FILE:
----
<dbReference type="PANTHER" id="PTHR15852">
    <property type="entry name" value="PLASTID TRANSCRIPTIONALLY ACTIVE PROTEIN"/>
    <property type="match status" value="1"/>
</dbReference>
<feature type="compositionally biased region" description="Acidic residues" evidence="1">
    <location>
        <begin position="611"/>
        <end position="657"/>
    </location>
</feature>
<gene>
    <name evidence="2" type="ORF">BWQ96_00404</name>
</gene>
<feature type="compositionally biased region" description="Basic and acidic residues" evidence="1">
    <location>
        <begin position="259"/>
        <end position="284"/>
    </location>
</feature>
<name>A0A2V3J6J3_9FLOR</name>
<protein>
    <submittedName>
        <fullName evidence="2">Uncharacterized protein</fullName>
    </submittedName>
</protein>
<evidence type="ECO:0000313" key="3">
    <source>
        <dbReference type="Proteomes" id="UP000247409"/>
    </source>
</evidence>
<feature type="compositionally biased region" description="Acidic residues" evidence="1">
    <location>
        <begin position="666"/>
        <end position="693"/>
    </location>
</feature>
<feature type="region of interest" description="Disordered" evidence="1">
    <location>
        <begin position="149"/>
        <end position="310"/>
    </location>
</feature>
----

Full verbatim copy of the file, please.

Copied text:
<dbReference type="PANTHER" id="PTHR15852">
    <property type="entry name" value="PLASTID TRANSCRIPTIONALLY ACTIVE PROTEIN"/>
    <property type="match status" value="1"/>
</dbReference>
<feature type="compositionally biased region" description="Acidic residues" evidence="1">
    <location>
        <begin position="611"/>
        <end position="657"/>
    </location>
</feature>
<gene>
    <name evidence="2" type="ORF">BWQ96_00404</name>
</gene>
<feature type="compositionally biased region" description="Basic and acidic residues" evidence="1">
    <location>
        <begin position="259"/>
        <end position="284"/>
    </location>
</feature>
<name>A0A2V3J6J3_9FLOR</name>
<protein>
    <submittedName>
        <fullName evidence="2">Uncharacterized protein</fullName>
    </submittedName>
</protein>
<evidence type="ECO:0000313" key="3">
    <source>
        <dbReference type="Proteomes" id="UP000247409"/>
    </source>
</evidence>
<feature type="compositionally biased region" description="Acidic residues" evidence="1">
    <location>
        <begin position="666"/>
        <end position="693"/>
    </location>
</feature>
<feature type="region of interest" description="Disordered" evidence="1">
    <location>
        <begin position="149"/>
        <end position="310"/>
    </location>
</feature>